Thursday, July 25, 2013

Ankylosing Spondylitis - Young People With Chronic Arthritis

Ankylosing spondylitis (AS) is a particular type of arthritis. It particularly affects the joints of the spine and sacroiliac linking the pelvis (hip bone) to the column. This disease often also affect other joints such as knees, ankles, toes, hips and rib cage. When it begins before the age of seventeen is called Juvenile Ankylosing spondylitis (JAS).

The EAJ and diseases linked to it are rare but constitute a significant proportion of all young people with chronic arthritis. The EAJ can occur in 1 in 1,000 children, and appears much more frequently in boys than in girls. It usually starts in puberty or adolescence.

The cause of the EAJ is unknown. However, it is known that children who inherit a gene called HLA B27 on one or both parents are more likely to develop the disease than children who do not. Furthermore, the EAJ is rare in white children have the gene HLA B27 (approximately 8% of the normal population has this gene). In addition, the B27 does not cause disease itself. It is believed that bacterial infection of the intestinal tract or the genito-urinary tract may trigger the onset of AD.


In children, the EA usually begins in the ankle, knee or hip. Some months or years later, other joints may be involved, particularly those of the spine or sacroiliac. The disease behaves differently in each person.

The first symptom may be the enthesitis EAJ, a painful inflammation of tendons and ligaments at the site where they attach to bone, usually near or around the joints. The pain is usually in the joint (as in rheumatoid arthritis) but with a joint. In children, this type of pain occurs most often under or behind the heel below the toes or around the kneecap.

About one fifth of patients develop EAJ eye inflammation called iridocyclitis or uveitis. Can occur in one or both eyes, and usually accompanied by acute eye redness, sensitivity to sunlight and pain. Other complications (which can affect the heart, kidneys or spinal cord) are very rare.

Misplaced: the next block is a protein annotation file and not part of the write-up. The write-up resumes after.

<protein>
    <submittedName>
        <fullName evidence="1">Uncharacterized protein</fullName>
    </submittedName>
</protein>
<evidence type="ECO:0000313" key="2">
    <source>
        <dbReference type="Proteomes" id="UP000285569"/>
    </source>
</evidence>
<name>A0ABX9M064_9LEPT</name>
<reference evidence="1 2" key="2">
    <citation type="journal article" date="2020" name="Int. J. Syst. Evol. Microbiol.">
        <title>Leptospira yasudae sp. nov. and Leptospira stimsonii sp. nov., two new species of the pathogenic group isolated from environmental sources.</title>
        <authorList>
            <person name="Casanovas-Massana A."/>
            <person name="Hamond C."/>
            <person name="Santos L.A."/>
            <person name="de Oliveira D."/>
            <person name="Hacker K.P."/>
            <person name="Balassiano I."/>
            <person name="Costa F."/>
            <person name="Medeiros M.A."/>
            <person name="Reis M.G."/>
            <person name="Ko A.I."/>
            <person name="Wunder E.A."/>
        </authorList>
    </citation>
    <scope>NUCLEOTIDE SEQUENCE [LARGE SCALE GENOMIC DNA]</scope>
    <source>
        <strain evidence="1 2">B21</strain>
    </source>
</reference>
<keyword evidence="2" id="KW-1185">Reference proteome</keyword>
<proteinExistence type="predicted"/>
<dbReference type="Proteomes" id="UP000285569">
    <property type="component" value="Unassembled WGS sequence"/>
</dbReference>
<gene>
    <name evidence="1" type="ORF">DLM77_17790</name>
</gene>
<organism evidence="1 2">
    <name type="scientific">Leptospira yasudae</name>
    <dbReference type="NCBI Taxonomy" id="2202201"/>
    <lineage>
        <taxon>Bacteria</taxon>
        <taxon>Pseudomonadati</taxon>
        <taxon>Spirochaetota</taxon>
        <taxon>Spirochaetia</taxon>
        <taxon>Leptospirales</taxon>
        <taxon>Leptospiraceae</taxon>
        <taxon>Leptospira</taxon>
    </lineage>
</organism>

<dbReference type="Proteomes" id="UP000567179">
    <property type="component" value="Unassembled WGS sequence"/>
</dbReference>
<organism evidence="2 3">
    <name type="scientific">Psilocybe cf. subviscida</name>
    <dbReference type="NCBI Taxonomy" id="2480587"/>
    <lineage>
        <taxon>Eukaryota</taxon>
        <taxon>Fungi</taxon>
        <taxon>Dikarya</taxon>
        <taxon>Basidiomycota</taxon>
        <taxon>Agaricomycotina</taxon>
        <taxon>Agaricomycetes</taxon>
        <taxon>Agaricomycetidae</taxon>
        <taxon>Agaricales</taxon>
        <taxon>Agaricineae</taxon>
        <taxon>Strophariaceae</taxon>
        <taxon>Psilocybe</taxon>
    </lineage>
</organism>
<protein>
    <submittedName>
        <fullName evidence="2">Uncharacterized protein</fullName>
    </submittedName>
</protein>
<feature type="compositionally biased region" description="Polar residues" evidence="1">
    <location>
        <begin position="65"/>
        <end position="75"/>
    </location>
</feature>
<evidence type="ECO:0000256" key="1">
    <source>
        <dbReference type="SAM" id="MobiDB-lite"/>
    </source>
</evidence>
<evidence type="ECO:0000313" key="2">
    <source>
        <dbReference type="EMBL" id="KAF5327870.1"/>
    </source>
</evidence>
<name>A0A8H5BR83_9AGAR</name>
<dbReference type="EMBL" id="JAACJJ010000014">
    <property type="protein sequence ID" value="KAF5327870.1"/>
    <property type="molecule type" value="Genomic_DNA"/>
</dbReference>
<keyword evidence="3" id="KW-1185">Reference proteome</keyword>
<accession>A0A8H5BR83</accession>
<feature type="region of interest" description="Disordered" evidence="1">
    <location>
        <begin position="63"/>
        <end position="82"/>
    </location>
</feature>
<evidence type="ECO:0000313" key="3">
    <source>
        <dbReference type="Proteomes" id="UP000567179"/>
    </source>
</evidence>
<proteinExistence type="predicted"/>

Topical corticosteroids can be used to treat eye inflammation. Surgery usually is not required, but in a few cases of severe joint destruction may necessitate hip replacement.


The diagnosis of the EAJ is made on the basis of clinical history, physical characteristics of joint inflammation and tissue and the results of certain laboratory and radiological examinations. Experienced doctors in the care of children with JAS will make a careful assessment of arthritis; ask carefully about enthesitis and look at the physical examination, spinal mobility tested, sacroiliac pain and chest movement with breathing. There is no specific laboratory test for EAJ, but tests can be very useful. Blood tests showed that children with EAJ not have rheumatoid factor or antinuclear antibodies, which are common in other types of juvenile chronic arthritis. The genetic marker HLA B27 is not an anomaly in itself, but its presence correlates with the development of EAJ in a child with arthritis. This means that the test for HLA B27 is an important test, but diagnosing EAJ.

Radiographs of the sacroiliac joints, which must show changes to make a clear diagnosis of AD in adults, may be normal in children with JAS, or show those changes over time, when the individual is an adult. Keep in mind that the plates of the sacroiliac joints are usually difficult to interpret in younger kids because bones are growing along the joint.

The EAJ can resemble other diseases, and physicians should be careful to make a proper diagnosis. There are several diseases associated with AD who have other problems besides arthritis. These include: Crohn's Disease, ulcerative colitis (inflammation of the intestines), Reiter syndrome (arthritis with inflammation of the eyes and loose lower urinary tract infection), psoriasis. All of these can occur in children.


The treatment of children with JAS is individualized according to the specific problems of each patient, depending on how severe are the disease and its complications. This treatment is performed, ideally, with the help of a multidisciplinary team which can achieve combine individual efforts to benefit the patient. Its members are: pediatric rheumatologist (doctor with highly specialized training and experience in caring for children with rheumatic diseases such as EAJ) physical therapist (the professional responsible for developing appropriate exercise programs for children with JAS, to be carried out in the gym and at home, with the goal of rehabilitating the patient), occupational therapist (which will ensure that the child can physically perform well in school, p adapt elements to it, and get to live as independently as possible) psychologist, nutritionist, ophthalmologist, orthopedist and other doctors who can become involved the treatment of youth.

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